CTN Brochure - Bridging the Gap Between Research and Practice -- National Drug Abuse Treatment Clinical Trials Network: The First Decade. This new 12-page brochure provides an overview of the first decade of research in the National Drug Abuse Treatment Clinical Trials Network. It highlights several of the most successful protocols (buprenorphine, motivational incentives, etc.) and describes both the NIDA/SAMHSA Blending Initiative and the CTN Dissemination Library. It can be downloaded from the dissemination library: http://ctndisseminationlibrary.org/display/513.htm or from the CTN website: http://www.drugabuse.gov/about-nida/organization/cctn/ctn
Seven editions of the CTN Bulletin Board were distributed. The Bulletin Board is an electronic report on the progress of the protocols, committees, and node activity in the CTN. The Bulletin has wide readership within and outside the CTN and NIDA.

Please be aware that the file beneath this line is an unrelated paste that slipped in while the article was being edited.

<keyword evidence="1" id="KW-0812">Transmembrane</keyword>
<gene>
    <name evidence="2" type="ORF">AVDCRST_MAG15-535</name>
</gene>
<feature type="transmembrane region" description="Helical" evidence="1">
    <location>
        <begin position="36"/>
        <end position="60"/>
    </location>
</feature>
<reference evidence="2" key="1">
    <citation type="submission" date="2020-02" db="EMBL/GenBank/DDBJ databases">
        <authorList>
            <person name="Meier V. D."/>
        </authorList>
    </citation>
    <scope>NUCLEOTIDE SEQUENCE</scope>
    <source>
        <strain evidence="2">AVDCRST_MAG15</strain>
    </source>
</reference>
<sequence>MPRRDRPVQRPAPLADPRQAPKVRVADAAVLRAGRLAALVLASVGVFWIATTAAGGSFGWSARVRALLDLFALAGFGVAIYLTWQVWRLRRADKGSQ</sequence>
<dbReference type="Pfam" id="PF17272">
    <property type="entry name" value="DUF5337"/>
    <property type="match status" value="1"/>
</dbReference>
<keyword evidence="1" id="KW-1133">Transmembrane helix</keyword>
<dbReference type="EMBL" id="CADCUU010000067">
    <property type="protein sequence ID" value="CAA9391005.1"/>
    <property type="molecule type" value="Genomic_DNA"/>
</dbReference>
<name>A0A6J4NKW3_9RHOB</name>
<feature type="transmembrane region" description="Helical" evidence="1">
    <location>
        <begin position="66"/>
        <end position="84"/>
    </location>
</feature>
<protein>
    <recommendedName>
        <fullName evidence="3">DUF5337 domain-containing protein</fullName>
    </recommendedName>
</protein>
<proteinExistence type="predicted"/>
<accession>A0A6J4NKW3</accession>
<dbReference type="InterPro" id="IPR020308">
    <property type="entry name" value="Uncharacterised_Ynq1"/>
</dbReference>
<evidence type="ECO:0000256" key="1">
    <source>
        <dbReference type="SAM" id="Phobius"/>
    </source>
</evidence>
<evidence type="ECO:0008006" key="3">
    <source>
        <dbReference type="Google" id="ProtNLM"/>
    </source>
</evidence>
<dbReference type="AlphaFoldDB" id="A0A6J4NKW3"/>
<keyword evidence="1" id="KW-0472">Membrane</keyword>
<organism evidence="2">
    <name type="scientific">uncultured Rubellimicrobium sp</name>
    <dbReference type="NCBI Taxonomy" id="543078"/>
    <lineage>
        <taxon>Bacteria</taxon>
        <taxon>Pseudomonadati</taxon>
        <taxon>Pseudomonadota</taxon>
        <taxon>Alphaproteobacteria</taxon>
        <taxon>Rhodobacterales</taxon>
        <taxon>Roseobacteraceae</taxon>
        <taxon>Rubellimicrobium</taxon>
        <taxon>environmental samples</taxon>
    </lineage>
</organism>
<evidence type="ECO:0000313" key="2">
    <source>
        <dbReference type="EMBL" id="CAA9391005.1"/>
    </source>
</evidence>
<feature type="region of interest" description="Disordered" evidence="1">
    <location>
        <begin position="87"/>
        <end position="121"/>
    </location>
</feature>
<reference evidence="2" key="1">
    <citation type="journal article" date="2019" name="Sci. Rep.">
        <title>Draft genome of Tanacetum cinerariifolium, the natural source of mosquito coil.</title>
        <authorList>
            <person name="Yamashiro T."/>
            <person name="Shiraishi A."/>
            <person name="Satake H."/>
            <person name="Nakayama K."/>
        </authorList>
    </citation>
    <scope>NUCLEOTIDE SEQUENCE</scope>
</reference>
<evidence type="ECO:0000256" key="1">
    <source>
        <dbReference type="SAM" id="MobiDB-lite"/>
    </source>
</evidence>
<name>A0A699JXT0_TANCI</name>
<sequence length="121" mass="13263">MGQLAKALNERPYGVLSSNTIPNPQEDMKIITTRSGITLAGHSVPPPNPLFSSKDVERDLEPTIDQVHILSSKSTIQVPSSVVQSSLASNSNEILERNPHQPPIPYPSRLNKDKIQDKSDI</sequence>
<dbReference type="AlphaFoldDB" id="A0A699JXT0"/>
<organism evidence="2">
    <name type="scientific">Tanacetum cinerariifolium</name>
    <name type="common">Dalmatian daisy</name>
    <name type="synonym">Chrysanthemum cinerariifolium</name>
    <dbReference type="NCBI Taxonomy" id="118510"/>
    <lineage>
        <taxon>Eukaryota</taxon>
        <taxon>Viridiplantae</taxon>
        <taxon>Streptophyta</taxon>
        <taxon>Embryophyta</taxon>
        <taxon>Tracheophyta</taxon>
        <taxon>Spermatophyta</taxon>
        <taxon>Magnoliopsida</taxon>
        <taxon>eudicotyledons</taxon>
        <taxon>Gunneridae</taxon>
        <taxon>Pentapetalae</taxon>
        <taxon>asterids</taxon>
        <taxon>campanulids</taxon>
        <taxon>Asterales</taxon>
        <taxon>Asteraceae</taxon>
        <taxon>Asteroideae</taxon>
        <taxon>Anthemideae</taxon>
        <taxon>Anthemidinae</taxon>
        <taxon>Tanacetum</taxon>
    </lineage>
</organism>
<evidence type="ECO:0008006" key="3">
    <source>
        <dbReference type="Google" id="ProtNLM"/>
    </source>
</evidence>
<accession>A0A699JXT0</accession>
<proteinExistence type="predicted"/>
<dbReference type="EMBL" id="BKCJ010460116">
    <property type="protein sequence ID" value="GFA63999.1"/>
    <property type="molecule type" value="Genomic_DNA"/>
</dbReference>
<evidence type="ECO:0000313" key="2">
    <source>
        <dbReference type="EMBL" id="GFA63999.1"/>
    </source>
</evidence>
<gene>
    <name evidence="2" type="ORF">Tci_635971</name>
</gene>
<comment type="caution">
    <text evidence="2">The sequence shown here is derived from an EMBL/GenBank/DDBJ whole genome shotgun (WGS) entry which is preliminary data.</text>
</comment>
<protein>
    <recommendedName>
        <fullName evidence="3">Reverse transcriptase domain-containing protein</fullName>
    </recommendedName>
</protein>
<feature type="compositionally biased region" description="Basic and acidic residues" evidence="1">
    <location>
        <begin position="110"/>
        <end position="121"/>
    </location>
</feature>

Data from 22 CTN studies are now available on the CTN Data Sharing Web Site http://www.nida.nih.gov/CTN/Data.html. Over 300 research scientists have downloaded one or more data sets. These data sets are in compliance with HIPAA and CDISC (Clinical Data Interchange Standards Consortium) standards in support of the interoperability required by the NIH Roadmap. The CTN Data Share is also part of the Neuroscience Information Framework (NIF), which is a dynamic inventory of Web-based neuroscience resources: data, materials, and tools accessible via any computer connected to the Internet.
International Program Publications
NIDA International Program 2009 Annual Report
The 2009 Annual Report demonstrates how the NIDA International Program has promoted new research initiatives, disseminated knowledge, and engaged partners in diverse settings to build a network of international and regional organizations that share the common goal of finding evidence-based solutions to the public health problems of drug abuse, addiction, and drug-related HIV/AIDS.
NIDA International Forum Abstract Database